The time has come, the walrus said… To hop on our bikes for a lovely ride to The Horniman Museum
On Sunday Radiant Riders our cycling sub-group, made a trip south of the river to the historic Horniman Museum. Starting from the relaxed environs of Victoria Park, we grabbed coffees from the Pavilion Cafe – where the staff are so beautiful they must be filling time between modelling jobs – while we gathered our group for the day and pumped up our tyres.
We must have been good recently because the sun stayed shining all day, and put us and the rest of London into the happy laid back summer vibe that’s perfect for a cycle. We headed out along the canal to Limehouse then wiggled via quiet backstreets to the river. After stopping to admire the view of the Royal Naval College facing us majestically from the opposite bank of the Thames we took the spacious lifts down to the Greenwich foot tunnel. As a born and bred Londoner I get a particular kick out of doing new things around town, and walking our bikes through a tunnel UNDER THE THAMES for the first time was pretty cool (yeah, I know the tube runs under the river too, but somehow this felt different; give it a go if you haven’t yet and you’ll see what I mean).
As if to prove that it’s nice south of the river to us resolute north Londoners we emerged at the other end to live music, swing dancing and a vintage festival. After stopping for a browse and a new dress (a Hobbs sixties style shift for £20, since you asked) we were back on the bikes and following cycle route 20 to Forest Hill.
Unfortunately I should have spotted the clue in the name and prepared myself for hills, but somehow the pleasure of pooling along quiet roads with nice people distracted me, and the final slightly sweaty ascent to the museum came as a bit of a surprise. However it made it all the nicer to sit in the sunshine in the beautiful grounds and eat our sarnies.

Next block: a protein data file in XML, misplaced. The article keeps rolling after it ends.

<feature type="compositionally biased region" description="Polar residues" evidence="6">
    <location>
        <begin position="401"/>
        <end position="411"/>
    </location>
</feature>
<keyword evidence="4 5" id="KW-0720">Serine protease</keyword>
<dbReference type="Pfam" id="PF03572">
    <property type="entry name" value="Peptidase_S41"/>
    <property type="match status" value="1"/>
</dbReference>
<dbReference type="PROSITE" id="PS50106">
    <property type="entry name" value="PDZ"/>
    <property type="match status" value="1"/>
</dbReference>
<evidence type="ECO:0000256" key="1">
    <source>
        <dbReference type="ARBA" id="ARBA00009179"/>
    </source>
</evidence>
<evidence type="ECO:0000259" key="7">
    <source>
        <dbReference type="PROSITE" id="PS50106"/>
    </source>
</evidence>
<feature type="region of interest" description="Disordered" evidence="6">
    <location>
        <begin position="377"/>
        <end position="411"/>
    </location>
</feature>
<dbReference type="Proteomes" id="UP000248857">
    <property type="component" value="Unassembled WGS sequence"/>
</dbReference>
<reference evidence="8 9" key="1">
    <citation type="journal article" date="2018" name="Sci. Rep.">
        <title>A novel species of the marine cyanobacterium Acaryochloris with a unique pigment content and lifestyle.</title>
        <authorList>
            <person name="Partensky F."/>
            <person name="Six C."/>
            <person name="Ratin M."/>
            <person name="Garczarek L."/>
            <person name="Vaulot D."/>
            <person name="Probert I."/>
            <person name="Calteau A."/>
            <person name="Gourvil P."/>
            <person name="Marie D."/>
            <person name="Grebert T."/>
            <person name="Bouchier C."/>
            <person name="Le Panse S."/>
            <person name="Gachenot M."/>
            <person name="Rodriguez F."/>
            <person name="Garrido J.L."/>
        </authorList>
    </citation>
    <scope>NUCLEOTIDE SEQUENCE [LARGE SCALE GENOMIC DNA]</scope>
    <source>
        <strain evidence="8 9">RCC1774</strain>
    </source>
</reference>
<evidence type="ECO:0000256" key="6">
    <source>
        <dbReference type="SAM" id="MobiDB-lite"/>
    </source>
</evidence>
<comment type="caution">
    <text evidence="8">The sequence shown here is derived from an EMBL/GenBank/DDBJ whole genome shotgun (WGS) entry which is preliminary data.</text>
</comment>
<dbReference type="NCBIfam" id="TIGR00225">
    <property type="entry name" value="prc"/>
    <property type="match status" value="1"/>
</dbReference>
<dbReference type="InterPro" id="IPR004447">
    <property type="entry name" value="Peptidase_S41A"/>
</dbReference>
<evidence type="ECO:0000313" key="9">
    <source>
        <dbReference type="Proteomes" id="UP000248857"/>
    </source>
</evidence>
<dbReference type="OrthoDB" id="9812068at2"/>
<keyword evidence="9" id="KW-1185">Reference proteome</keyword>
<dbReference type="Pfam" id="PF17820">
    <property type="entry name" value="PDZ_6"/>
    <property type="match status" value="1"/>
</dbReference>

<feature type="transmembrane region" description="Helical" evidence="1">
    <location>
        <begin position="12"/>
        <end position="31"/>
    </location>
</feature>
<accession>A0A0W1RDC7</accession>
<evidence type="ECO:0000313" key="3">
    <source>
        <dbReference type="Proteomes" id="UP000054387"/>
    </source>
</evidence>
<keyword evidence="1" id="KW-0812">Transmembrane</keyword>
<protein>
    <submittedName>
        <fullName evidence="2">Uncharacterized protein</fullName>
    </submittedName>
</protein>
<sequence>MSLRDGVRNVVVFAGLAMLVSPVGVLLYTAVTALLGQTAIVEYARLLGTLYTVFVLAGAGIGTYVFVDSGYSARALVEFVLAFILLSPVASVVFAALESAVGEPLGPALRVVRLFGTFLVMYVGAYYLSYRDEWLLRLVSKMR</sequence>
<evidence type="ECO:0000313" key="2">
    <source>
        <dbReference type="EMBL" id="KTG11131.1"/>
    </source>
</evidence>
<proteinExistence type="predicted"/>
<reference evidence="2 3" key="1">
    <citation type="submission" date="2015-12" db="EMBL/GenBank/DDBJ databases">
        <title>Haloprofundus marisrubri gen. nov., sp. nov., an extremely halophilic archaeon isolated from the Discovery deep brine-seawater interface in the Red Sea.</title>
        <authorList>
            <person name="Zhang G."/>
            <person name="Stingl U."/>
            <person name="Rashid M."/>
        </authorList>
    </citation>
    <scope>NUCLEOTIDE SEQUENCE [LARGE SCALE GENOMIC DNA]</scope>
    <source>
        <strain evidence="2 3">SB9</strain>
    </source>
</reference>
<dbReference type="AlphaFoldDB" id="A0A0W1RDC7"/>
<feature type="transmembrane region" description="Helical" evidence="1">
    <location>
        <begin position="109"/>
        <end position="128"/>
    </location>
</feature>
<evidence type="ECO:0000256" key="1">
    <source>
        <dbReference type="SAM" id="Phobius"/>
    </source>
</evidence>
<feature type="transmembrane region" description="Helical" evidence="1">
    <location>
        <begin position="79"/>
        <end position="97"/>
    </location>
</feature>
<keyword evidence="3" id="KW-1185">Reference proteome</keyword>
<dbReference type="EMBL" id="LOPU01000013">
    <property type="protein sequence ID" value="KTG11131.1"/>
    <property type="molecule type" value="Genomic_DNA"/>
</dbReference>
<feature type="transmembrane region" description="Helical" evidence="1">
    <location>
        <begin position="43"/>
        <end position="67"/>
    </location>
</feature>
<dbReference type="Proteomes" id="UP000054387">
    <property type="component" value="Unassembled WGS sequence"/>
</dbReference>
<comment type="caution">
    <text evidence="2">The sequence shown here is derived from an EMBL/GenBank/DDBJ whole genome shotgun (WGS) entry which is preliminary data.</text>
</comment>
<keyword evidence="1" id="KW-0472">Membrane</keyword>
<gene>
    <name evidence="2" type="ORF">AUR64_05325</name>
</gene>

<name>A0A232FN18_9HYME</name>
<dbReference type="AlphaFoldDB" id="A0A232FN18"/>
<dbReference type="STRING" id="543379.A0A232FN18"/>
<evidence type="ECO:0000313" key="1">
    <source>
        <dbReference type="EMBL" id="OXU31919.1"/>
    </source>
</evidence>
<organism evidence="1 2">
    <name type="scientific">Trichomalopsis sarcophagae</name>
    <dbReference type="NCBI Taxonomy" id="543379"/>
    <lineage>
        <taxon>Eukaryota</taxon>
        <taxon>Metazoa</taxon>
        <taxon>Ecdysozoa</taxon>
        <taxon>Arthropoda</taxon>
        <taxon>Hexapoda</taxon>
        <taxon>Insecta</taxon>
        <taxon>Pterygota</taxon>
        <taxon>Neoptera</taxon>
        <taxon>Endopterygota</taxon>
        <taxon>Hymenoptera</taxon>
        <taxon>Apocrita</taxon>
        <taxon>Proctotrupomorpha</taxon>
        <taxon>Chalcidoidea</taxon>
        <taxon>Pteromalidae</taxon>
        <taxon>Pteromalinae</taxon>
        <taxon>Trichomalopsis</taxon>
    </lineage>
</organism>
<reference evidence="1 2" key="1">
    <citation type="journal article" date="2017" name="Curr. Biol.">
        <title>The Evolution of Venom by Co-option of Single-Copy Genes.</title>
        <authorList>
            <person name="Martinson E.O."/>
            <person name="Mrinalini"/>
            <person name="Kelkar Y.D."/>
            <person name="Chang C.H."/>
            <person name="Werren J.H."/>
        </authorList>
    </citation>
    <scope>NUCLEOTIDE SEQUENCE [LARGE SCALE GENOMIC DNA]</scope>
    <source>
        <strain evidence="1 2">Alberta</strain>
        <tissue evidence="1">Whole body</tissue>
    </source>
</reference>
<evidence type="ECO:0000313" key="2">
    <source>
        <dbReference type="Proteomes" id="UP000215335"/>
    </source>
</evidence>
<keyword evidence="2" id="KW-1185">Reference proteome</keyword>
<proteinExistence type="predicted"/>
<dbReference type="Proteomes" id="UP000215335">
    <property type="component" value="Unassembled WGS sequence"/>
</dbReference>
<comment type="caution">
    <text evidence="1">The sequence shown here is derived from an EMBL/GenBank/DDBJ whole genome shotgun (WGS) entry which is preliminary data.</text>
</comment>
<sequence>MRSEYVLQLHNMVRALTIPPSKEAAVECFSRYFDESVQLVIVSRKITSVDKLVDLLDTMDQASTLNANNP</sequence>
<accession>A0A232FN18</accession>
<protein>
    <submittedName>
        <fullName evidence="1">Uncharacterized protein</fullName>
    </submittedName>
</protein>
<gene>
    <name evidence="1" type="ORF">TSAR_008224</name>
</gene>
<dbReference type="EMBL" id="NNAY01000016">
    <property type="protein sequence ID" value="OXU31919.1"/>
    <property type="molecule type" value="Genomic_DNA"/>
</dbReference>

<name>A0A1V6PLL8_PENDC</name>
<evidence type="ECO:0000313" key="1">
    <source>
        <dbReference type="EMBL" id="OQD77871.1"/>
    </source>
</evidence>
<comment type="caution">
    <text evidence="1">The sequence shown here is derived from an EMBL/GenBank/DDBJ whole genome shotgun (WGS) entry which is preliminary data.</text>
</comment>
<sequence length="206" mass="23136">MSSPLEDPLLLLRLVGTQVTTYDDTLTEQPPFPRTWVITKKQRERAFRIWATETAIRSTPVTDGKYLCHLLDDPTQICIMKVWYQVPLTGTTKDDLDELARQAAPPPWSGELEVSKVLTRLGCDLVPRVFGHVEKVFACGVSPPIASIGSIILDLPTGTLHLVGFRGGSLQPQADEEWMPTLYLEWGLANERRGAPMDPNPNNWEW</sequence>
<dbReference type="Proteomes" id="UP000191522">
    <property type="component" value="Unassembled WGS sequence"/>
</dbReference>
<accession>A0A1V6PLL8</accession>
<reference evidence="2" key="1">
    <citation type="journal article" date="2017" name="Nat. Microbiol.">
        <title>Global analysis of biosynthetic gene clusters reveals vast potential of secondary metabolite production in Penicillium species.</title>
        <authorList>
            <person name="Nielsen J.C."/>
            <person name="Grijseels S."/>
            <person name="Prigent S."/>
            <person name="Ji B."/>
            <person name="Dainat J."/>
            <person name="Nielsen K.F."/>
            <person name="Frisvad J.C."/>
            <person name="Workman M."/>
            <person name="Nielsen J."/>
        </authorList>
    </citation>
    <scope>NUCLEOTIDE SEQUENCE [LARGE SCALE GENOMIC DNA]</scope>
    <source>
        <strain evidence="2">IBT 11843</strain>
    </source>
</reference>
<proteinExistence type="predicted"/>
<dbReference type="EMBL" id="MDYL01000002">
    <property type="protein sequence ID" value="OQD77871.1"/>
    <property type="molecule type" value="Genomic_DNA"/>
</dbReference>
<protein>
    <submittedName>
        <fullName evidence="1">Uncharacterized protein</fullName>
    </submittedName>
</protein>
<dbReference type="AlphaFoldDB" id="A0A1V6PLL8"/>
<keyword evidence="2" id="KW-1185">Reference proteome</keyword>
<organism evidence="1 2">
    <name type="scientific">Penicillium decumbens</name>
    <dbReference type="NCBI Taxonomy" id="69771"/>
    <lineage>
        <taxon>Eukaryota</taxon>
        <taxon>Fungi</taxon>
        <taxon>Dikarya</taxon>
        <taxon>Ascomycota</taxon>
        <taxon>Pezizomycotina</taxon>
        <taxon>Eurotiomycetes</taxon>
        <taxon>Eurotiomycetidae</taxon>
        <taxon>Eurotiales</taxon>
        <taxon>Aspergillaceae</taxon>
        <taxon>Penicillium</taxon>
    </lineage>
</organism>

The Horniman is a free museum with a range of exhibits, mostly natural history, though we also enjoyed an exhibition of photography of women in Sierra Leone. We capped off our wander round the museum with the obligatory selfie with their most famous resident: the hundred year old walrus. Then as a reward for all our learning we grabbed an ice cream on the grass, surrounded by maize in their edible garden.
Whether you’re new to cycling or a Lycra clad pro, Radiant Riders is an awesome way to spend a day; we stick to quiet streets and someone else navigates so you don’t need to worry about getting lost, plus the chance to meet other nice people and explore new parts of town is BRILLIANT. Oh and given our frequent food stops, it’s also possible to treat it as a culinary tour of town, on two wheels.
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Blog written by Louise Corden